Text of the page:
Headquartered in Rancho Santa Margarita, California, the organization has more than 250,000 members in more than 12,500 clubs in 106 countries. Since 1924, Toastmasters International has helped people of all backgrounds become more confident in front of an audience.
Finding a Toastmasters Club
Toastmasters have a great website where you can find a club. Open up their Find a Toastmasters Club page and you will be presented with three drop down lists – follow through the options until you find a club near you.
For example: my options were, United Kingdom / England / Solihull.
What will you learn at a Speakers Club?
Speakers clubs are all different but most of them cover….
Prepared speeches are the sort of speeches we’re all familiar with. Speeches where you have time to prepare notes and plan what you are going to say.
For your prepared speeches you will generally work your way through a series of assignments such as:
- Making a start – your first speech… tell us a bit about yourself
- Mean what you say – how to speak with conviction and passion
- Speech construction – make it easy for the audience to follow your speech
- Use of gestures – reinforce your words with dynamic gestures
- Use your voice – learn how to vary pace and pitch and how to use… the pause
- Vocabulary and word pictures – use words to paint pictures
- The use of notes – how to use your notes without losing eye contact
- Use of humour – how to make the audience smile… or even laugh
- Audience rapport – how to get the audience involved
- The Masterpiece – putting it all together
Each assignment builds on previous assignments and adds a new skill to your Public Speaking repertoire.
Impromptu speeches are speeches given off the cuff… someone gives you a subject, you walk forward and give a two or three minute speech on that subject. Or for the politicians out there… on a completely different subject.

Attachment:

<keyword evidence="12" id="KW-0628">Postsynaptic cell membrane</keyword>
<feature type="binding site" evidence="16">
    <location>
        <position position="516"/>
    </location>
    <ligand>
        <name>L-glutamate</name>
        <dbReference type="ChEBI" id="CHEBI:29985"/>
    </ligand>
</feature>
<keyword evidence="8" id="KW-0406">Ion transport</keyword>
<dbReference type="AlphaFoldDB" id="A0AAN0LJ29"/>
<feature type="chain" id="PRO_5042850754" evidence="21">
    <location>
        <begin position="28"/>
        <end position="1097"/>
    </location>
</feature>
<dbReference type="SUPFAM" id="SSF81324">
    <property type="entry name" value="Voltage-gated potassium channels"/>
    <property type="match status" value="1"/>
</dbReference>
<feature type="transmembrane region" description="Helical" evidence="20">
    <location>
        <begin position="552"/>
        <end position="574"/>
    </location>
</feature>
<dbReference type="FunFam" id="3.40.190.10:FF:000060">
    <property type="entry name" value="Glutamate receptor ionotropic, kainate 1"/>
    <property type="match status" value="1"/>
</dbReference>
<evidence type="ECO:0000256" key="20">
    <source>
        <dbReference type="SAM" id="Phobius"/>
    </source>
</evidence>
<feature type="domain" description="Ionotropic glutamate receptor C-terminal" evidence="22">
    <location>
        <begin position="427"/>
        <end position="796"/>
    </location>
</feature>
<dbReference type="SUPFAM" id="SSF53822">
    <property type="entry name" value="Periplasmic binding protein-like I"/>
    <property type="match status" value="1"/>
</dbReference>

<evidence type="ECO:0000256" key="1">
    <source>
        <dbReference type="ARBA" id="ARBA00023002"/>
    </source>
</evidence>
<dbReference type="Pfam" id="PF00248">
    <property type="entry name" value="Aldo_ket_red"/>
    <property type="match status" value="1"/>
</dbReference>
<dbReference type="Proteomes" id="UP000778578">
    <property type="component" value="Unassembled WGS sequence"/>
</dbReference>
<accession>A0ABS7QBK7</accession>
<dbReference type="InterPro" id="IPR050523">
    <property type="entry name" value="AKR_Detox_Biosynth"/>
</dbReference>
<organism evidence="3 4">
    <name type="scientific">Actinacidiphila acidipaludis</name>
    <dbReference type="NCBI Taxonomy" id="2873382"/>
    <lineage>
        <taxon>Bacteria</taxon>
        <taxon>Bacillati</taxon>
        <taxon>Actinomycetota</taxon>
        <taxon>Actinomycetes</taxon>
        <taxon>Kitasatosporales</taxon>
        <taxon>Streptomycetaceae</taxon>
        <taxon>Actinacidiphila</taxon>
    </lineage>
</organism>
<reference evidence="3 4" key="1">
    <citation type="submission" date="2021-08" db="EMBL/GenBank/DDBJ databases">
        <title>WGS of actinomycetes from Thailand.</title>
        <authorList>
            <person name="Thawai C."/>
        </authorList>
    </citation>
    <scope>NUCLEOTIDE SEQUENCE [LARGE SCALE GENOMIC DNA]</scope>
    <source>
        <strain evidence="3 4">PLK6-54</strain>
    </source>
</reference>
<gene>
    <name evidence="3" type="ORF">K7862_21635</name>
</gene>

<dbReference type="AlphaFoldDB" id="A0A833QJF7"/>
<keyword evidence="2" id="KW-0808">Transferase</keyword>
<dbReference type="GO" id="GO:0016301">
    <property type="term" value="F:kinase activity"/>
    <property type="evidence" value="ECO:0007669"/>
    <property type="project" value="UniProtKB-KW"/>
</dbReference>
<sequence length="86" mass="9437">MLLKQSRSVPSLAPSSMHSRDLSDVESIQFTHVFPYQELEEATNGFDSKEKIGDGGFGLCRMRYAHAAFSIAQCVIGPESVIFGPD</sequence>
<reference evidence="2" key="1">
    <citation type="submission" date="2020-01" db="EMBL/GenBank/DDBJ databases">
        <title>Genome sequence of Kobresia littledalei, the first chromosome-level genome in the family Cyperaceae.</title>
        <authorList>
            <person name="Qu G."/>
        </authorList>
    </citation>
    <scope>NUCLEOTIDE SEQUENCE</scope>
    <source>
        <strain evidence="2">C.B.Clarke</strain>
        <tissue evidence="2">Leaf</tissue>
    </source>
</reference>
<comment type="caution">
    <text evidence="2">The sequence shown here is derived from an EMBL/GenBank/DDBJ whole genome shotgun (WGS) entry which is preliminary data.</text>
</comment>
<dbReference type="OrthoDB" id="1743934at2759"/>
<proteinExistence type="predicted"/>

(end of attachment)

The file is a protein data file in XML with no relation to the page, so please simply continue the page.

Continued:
It’s a bit like real life.
Without any notes, you can concentrate on making eye contact with the audience… a great way to build confidence.
An important skill if you have to chair meetings at work or the local golf club. You have to take charge and lead the audience through the evenings programme.
Whenever you give a speech, you will be evaluated by a more senior member of the Club.
They will tell you what was good about your speech and what could be improved.
As you progress through the Club, you in turn will evaluate the speeches of new members.
A great feature of Speakers Clubs – evaluations.
Learning how to control those nerves
As you work your way through the various assignments, something magical happens…. you begin to realise that you won’t drop dead in front of the audience, you can think under pressure and you have become a confident Public Speaker.
You’ve learned how to control those nerves.
My experience of Speakers Clubs
I’ve been a member of a local Speakers Club for about ten years. Sans Souci Speakers Club an ASC club in Solihull England. My wife spotted an article in the local newspaper so I went along to see what it was all about. I liked what I saw, was made to feel welcome and I joined a couple of weeks later.
When I joined I knew nothing about Public Speaking, but I was told what to do and shown how to do it. My confidence increased in tandem with my knowledge and I’ve never looked back.
Having been through the process, I’m convinced that anyone can master their nerves and become a decent Public Speaker. Including you! Don’t just think about it… do it… join a Speakers Club today.
Can’t find a Speakers Club? Start your own.